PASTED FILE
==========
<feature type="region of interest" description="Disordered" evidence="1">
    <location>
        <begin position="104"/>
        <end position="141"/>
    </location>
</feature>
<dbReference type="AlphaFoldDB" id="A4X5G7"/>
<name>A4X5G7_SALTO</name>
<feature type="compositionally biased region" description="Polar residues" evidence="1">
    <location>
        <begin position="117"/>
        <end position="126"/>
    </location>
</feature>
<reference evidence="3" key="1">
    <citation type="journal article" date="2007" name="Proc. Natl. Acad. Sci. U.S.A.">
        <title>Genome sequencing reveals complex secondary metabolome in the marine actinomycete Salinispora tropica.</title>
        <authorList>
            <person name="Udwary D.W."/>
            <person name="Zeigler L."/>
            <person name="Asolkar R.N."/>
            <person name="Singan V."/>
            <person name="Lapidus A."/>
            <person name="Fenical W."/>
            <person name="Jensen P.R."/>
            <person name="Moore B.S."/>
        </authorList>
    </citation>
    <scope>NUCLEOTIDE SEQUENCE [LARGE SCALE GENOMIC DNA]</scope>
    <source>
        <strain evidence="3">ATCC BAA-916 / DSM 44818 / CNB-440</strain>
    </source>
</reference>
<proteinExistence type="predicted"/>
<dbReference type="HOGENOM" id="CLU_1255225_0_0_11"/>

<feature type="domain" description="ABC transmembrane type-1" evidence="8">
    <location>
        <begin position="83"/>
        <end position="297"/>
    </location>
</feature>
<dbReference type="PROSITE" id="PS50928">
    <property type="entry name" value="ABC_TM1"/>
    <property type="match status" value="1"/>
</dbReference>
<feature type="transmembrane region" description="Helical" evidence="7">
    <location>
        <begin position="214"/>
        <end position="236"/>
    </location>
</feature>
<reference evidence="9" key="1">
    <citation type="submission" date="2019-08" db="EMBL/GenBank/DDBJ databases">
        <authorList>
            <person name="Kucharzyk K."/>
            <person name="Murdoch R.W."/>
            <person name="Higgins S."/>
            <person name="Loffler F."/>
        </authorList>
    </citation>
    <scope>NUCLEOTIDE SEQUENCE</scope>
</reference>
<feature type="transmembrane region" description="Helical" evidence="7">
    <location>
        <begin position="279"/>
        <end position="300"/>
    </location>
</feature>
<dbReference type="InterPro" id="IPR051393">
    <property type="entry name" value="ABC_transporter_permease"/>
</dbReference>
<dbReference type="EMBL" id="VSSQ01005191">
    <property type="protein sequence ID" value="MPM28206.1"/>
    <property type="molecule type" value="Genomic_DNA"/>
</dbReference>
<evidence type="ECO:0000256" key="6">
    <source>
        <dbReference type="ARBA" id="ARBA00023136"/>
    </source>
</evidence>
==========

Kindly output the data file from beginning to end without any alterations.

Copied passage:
<feature type="region of interest" description="Disordered" evidence="1">
    <location>
        <begin position="104"/>
        <end position="141"/>
    </location>
</feature>
<dbReference type="AlphaFoldDB" id="A4X5G7"/>
<name>A4X5G7_SALTO</name>
<feature type="compositionally biased region" description="Polar residues" evidence="1">
    <location>
        <begin position="117"/>
        <end position="126"/>
    </location>
</feature>
<reference evidence="3" key="1">
    <citation type="journal article" date="2007" name="Proc. Natl. Acad. Sci. U.S.A.">
        <title>Genome sequencing reveals complex secondary metabolome in the marine actinomycete Salinispora tropica.</title>
        <authorList>
            <person name="Udwary D.W."/>
            <person name="Zeigler L."/>
            <person name="Asolkar R.N."/>
            <person name="Singan V."/>
            <person name="Lapidus A."/>
            <person name="Fenical W."/>
            <person name="Jensen P.R."/>
            <person name="Moore B.S."/>
        </authorList>
    </citation>
    <scope>NUCLEOTIDE SEQUENCE [LARGE SCALE GENOMIC DNA]</scope>
    <source>
        <strain evidence="3">ATCC BAA-916 / DSM 44818 / CNB-440</strain>
    </source>
</reference>
<proteinExistence type="predicted"/>
<dbReference type="HOGENOM" id="CLU_1255225_0_0_11"/>

<feature type="domain" description="ABC transmembrane type-1" evidence="8">
    <location>
        <begin position="83"/>
        <end position="297"/>
    </location>
</feature>
<dbReference type="PROSITE" id="PS50928">
    <property type="entry name" value="ABC_TM1"/>
    <property type="match status" value="1"/>
</dbReference>
<feature type="transmembrane region" description="Helical" evidence="7">
    <location>
        <begin position="214"/>
        <end position="236"/>
    </location>
</feature>
<reference evidence="9" key="1">
    <citation type="submission" date="2019-08" db="EMBL/GenBank/DDBJ databases">
        <authorList>
            <person name="Kucharzyk K."/>
            <person name="Murdoch R.W."/>
            <person name="Higgins S."/>
            <person name="Loffler F."/>
        </authorList>
    </citation>
    <scope>NUCLEOTIDE SEQUENCE</scope>
</reference>
<feature type="transmembrane region" description="Helical" evidence="7">
    <location>
        <begin position="279"/>
        <end position="300"/>
    </location>
</feature>
<dbReference type="InterPro" id="IPR051393">
    <property type="entry name" value="ABC_transporter_permease"/>
</dbReference>
<dbReference type="EMBL" id="VSSQ01005191">
    <property type="protein sequence ID" value="MPM28206.1"/>
    <property type="molecule type" value="Genomic_DNA"/>
</dbReference>
<evidence type="ECO:0000256" key="6">
    <source>
        <dbReference type="ARBA" id="ARBA00023136"/>
    </source>
</evidence>